I studied abroad in Florence, Italy, in 2015. I attended the Lorenzo de’ Medici Institute, whose namesake was one of the most powerful patrons of the arts in 15th-century Italy. My favorite class focused on the period we dub the Renaissance (or rebirth). This period of time wasn’t commonly referred to as the Renaissance until the 19th century, so I always wondered if the people who lived through it knew they were witnessing an era that would later be recognized as the catalyst of all creative change in the modern world. Crazy, right?

To the people living in this monumental era centuries ago, it was simply a cultural movement breathing air into the lungs of a people who only knew war, famine, and plague. It all feels eerily familiar – the light after the darkness, the sun after a long night, the smell of dollar pizza after months of home-cooked “meals” in quarantine, etc.

COVID-19 is not the only plague we are familiar with, but its short-term and long-term effects have been embedded into our communities. From the news headlines, New York City may as well have a “VACANCY” sign painted over the skyline for all visitors to see while flying into JFK. Broadway is silent, Times Square is dim, and I don’t hear “New York, New York” echoing the streets of Manhattan as I once did. It’s a whisper at best. But a whisper I’ll take. We’re still here.

To my fellow New Yorkers who have stayed put since the infamous March 14, our city will come back stronger than ever. While there are still many unknowns, the unwavering resilience of this city is a force I will always bet on. Similar to the Crisis of the Late Middle Ages which preceded the Renaissance in Europe, we as a city have stood together in crisis. We’ve protested systemic racism. We’ve been hit with a pandemic that stole the lives of thousands of our own and counting. An insatiable hunger for justice, peace, and equality has rooted itself so deep inside each of us that a change has been sparked.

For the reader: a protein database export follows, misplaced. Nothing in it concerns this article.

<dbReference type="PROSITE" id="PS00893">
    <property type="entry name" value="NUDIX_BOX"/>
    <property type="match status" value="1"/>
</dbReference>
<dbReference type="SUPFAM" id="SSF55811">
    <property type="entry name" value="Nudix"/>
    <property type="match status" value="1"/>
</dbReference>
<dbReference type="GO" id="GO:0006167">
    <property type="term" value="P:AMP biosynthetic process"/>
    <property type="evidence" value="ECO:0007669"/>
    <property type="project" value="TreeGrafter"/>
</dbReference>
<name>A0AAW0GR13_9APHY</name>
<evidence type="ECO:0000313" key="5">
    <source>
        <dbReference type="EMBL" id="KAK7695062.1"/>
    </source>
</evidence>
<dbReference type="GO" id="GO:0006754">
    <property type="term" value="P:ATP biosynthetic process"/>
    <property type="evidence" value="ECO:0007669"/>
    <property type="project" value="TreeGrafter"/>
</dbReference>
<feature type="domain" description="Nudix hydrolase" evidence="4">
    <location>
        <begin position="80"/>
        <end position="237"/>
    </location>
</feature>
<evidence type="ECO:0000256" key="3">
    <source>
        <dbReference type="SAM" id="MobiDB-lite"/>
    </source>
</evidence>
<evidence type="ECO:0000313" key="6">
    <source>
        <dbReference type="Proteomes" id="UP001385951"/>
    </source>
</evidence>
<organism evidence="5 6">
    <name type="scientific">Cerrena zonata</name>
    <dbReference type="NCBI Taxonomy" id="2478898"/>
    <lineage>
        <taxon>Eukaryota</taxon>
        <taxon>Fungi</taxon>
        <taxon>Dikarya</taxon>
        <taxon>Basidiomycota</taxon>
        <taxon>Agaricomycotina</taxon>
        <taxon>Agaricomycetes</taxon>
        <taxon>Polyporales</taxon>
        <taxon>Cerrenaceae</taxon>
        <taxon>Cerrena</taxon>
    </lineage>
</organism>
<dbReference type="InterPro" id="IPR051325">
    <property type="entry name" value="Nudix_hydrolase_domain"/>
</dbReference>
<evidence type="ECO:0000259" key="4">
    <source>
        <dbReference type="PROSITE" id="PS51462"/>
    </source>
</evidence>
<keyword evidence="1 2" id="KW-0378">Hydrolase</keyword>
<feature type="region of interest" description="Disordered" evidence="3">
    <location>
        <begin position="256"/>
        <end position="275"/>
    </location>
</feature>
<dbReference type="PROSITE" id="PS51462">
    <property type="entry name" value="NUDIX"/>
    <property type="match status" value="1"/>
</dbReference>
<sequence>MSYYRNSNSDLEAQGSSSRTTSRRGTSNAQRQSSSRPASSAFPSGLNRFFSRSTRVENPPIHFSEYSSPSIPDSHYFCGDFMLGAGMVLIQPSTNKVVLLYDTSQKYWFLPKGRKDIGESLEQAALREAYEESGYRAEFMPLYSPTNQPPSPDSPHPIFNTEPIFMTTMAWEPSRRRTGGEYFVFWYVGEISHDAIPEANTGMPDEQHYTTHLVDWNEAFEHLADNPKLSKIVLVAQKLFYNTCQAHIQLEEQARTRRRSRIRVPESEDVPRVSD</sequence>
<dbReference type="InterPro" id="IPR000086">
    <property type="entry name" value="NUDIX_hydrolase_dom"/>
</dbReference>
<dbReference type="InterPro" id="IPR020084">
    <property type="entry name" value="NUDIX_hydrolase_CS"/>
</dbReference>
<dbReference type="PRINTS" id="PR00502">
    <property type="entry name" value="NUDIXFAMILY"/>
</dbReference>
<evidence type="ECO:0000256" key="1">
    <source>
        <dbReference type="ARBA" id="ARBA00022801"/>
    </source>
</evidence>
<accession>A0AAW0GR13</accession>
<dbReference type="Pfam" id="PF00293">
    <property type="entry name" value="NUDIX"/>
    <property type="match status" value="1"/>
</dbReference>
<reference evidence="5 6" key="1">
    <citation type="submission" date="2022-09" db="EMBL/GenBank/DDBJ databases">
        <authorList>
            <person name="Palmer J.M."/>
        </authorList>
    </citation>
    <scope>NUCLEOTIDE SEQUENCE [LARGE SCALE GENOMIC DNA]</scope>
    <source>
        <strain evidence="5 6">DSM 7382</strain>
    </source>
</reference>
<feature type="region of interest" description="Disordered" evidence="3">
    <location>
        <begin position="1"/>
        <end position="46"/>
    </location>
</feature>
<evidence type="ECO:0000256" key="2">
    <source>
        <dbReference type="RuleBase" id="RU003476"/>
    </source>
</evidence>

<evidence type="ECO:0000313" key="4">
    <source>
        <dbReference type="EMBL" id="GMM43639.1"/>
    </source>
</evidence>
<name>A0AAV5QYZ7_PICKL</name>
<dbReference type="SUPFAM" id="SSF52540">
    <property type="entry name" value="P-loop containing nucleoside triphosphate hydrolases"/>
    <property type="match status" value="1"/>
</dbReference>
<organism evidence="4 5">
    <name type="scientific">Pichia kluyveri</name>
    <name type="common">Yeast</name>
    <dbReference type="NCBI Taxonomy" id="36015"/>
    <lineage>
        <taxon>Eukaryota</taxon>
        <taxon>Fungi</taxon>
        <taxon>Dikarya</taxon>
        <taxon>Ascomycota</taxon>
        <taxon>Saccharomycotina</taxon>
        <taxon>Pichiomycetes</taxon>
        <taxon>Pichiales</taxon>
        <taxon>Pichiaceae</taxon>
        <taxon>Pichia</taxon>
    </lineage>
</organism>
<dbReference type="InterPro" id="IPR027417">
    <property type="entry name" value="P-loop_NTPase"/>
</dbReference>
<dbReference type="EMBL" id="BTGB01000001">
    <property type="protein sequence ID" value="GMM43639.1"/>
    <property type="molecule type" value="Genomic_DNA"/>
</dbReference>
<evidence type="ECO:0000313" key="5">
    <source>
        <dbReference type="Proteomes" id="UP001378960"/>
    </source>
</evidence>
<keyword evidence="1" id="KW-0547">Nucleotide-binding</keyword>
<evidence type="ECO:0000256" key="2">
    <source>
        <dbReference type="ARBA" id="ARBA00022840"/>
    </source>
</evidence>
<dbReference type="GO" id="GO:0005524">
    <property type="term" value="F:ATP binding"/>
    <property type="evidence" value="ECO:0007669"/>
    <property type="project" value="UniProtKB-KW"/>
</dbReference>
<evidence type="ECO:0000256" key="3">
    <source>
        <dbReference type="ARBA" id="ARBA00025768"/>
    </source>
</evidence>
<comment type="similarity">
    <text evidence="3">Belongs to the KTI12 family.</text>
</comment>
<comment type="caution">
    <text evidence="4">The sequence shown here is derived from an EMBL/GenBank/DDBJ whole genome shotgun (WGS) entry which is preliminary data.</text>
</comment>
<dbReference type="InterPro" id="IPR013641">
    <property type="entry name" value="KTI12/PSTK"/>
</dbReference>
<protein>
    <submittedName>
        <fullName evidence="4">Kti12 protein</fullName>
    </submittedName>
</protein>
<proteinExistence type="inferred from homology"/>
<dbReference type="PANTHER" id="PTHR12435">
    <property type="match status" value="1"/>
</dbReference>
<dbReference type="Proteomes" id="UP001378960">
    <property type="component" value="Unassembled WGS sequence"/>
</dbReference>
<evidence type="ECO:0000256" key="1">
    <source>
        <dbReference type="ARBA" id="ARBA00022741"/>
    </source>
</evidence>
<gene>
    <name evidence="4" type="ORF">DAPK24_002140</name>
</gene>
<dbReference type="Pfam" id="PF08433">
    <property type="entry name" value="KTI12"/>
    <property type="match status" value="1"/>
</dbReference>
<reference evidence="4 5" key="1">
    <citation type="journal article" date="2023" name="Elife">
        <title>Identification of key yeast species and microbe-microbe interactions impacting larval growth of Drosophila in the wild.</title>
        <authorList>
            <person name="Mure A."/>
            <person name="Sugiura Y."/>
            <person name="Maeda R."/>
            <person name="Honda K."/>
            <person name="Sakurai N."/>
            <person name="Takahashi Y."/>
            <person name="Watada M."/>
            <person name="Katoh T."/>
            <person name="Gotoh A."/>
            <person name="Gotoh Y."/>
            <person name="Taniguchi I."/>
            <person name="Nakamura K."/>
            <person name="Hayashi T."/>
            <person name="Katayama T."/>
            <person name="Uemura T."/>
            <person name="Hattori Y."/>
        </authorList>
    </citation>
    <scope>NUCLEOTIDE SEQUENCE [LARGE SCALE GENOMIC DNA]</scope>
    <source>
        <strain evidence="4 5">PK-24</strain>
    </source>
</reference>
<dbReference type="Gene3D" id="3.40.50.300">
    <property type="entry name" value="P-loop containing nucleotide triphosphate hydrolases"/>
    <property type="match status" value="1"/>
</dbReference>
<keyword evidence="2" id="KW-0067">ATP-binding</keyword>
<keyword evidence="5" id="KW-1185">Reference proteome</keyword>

This change, this metamorphosis, is our catalyst. Centuries from now, our descendants will wonder if we knew we were living in such an extraordinary era. They will wonder if we anticipated all of the change that is soon to come. While our Dark Ages are not too far behind us, we can still look forward in the hopes of a future where we not only recover from our recent losses, but come back even stronger than before – all the creativity, all the arts, all the tourists (please walk faster), all the dives, all the small businesses and local bars we’ve called home.

We’ve become stronger, more understanding, more compassionate, and we are standing in solidarity. Although New York is struggling, New York is not lost. Our Renaissance is coming, and it is up to us to know we are living through it and to embody this change. It is up to you, New York.


Christy Santoro has proudly lived in Hell’s Kitchen since 2018. An enthusiastic wellness junkie, she’s a big fan of spending evenings on her rooftop with her friends. You can follow her adventures on IG @runchristy.